The ragu and the tagliarini sounded the most intriguing to us at the time, and we popped on the gnocchi because it was another dish we both had our eyes on and both could have. We considered the pici with marjoram, golden garlic and lemon, even ruminated a little over the ricotta ravioli with sage butter, but after all the sampling in the market we had done prior, I did not think we could do justice to it all.
The beef shin ragu was a mess of soft shredded meat intermingled with sheets of perfectly cooked pasta. Al dente seems too vague, so I’ll say it was like biting into a thin slice of edam cheese: soft enough to eat without thinking, but just enough resistance to make it interesting. It was not the best ragu I’ve ever tasted, too much of winy tang for my liking, but the pasta itself and the meat besides deserved top marks.
Simple well-made tagliarini, generously portioned, looked the curls of goldilocks – albeit after a roll around in a herb garden. Pasta inundated with chilli flakes and crisp pangretata made for a textured mouthfeel. I had to miss out on the addition of sweet, rotund mussels which were adroitly recommended, but it was great as it was.
Finally, the gnocchi, yawn, felt like it was on the menu for the sake of being on there. Soft, slightly misshapen gnocchi that bathed in a murky, slightly grey looking nutmeg butter. Probably one the most sub-par gnocchis I’ve had, some pieces heavy others weightless, largely inconsistent and a chore to finish.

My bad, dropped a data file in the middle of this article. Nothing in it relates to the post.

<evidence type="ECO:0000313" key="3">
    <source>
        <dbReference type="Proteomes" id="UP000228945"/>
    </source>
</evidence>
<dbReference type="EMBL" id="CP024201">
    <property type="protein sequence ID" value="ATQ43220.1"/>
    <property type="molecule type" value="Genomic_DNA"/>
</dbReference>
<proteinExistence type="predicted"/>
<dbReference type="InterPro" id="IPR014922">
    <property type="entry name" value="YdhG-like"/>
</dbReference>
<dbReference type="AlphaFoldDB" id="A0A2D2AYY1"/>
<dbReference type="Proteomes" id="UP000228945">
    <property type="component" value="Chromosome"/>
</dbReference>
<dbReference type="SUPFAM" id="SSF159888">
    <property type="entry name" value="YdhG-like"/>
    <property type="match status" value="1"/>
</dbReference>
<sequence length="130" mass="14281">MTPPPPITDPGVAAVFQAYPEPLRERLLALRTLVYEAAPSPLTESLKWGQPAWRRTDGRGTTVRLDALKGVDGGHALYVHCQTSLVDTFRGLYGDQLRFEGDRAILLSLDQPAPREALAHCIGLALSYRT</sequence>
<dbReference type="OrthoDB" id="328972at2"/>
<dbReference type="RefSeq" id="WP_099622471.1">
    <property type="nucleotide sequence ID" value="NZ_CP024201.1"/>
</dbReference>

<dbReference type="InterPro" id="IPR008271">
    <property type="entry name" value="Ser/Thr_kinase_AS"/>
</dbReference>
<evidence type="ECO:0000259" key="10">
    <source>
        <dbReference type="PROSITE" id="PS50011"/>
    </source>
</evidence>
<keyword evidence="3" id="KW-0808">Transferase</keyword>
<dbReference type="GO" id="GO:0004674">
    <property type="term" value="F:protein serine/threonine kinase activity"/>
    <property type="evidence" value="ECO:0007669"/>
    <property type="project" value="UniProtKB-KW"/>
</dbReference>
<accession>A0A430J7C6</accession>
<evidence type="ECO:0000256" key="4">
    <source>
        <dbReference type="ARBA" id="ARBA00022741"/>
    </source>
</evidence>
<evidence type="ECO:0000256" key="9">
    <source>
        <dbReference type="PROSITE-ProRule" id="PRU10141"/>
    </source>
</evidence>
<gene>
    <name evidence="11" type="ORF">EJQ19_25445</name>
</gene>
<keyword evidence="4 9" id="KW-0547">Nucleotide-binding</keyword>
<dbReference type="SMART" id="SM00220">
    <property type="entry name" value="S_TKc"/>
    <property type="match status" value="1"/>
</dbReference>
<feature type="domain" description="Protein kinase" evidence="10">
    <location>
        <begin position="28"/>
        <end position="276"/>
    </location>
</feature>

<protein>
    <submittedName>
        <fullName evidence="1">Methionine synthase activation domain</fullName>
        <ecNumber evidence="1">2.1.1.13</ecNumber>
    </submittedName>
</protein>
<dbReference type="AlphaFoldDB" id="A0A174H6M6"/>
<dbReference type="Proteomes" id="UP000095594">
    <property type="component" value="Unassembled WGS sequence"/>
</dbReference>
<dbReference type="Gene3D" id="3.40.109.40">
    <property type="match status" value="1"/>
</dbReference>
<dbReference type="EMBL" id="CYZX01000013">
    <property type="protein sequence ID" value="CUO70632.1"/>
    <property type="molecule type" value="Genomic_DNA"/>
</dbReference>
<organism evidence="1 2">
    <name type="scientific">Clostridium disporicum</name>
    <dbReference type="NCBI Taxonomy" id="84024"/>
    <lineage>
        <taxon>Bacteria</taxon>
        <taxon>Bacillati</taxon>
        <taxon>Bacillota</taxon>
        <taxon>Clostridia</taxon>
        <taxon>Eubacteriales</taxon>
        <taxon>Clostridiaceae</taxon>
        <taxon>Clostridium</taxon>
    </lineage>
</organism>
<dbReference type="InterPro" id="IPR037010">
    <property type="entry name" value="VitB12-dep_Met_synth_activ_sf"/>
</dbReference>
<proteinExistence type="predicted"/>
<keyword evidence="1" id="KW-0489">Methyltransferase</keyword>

Padella is by no means the pinnacle pasta making, but it is rather close indeed and I think you would struggle to find better dishes for those prices (most dishes are under £12). Italian joints coming out today all have to offer handmade, gourmet, artisanal and fresh pasta since those are the expectations of the market; but very few are able to at rates that do not make you wince a little. For me, I would much rather avoid the line and pay a little more for pasta of a reminiscent quality elsewhere, but if you are new to London or simply enjoy the atmosphere of Borough Market, then waiting in line just adds to the experience of the pastaria.
Location: 6 Southwark St, London SE1 1TQ